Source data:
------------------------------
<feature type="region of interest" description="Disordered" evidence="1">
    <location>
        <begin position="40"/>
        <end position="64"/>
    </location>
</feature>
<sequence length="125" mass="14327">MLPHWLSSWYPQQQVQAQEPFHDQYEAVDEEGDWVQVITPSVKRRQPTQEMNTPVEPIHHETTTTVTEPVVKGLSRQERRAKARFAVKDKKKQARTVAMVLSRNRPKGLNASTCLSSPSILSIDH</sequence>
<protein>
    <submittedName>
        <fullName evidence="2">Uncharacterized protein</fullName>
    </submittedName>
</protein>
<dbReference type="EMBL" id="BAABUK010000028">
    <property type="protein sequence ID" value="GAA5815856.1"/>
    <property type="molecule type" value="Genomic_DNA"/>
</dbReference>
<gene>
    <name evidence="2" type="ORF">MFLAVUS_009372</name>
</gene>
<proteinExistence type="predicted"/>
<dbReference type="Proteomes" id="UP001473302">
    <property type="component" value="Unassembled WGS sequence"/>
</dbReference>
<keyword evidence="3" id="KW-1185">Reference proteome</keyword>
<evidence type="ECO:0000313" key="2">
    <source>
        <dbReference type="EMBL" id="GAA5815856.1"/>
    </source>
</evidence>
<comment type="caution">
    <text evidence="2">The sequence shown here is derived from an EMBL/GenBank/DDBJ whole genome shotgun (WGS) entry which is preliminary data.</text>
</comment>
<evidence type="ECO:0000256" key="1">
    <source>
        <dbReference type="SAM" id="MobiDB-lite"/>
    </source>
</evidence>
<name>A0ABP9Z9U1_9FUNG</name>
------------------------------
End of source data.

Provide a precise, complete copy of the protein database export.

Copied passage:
<feature type="region of interest" description="Disordered" evidence="1">
    <location>
        <begin position="40"/>
        <end position="64"/>
    </location>
</feature>
<sequence length="125" mass="14327">MLPHWLSSWYPQQQVQAQEPFHDQYEAVDEEGDWVQVITPSVKRRQPTQEMNTPVEPIHHETTTTVTEPVVKGLSRQERRAKARFAVKDKKKQARTVAMVLSRNRPKGLNASTCLSSPSILSIDH</sequence>
<protein>
    <submittedName>
        <fullName evidence="2">Uncharacterized protein</fullName>
    </submittedName>
</protein>
<dbReference type="EMBL" id="BAABUK010000028">
    <property type="protein sequence ID" value="GAA5815856.1"/>
    <property type="molecule type" value="Genomic_DNA"/>
</dbReference>
<gene>
    <name evidence="2" type="ORF">MFLAVUS_009372</name>
</gene>
<proteinExistence type="predicted"/>
<dbReference type="Proteomes" id="UP001473302">
    <property type="component" value="Unassembled WGS sequence"/>
</dbReference>
<keyword evidence="3" id="KW-1185">Reference proteome</keyword>
<evidence type="ECO:0000313" key="2">
    <source>
        <dbReference type="EMBL" id="GAA5815856.1"/>
    </source>
</evidence>
<comment type="caution">
    <text evidence="2">The sequence shown here is derived from an EMBL/GenBank/DDBJ whole genome shotgun (WGS) entry which is preliminary data.</text>
</comment>
<evidence type="ECO:0000256" key="1">
    <source>
        <dbReference type="SAM" id="MobiDB-lite"/>
    </source>
</evidence>
<name>A0ABP9Z9U1_9FUNG</name>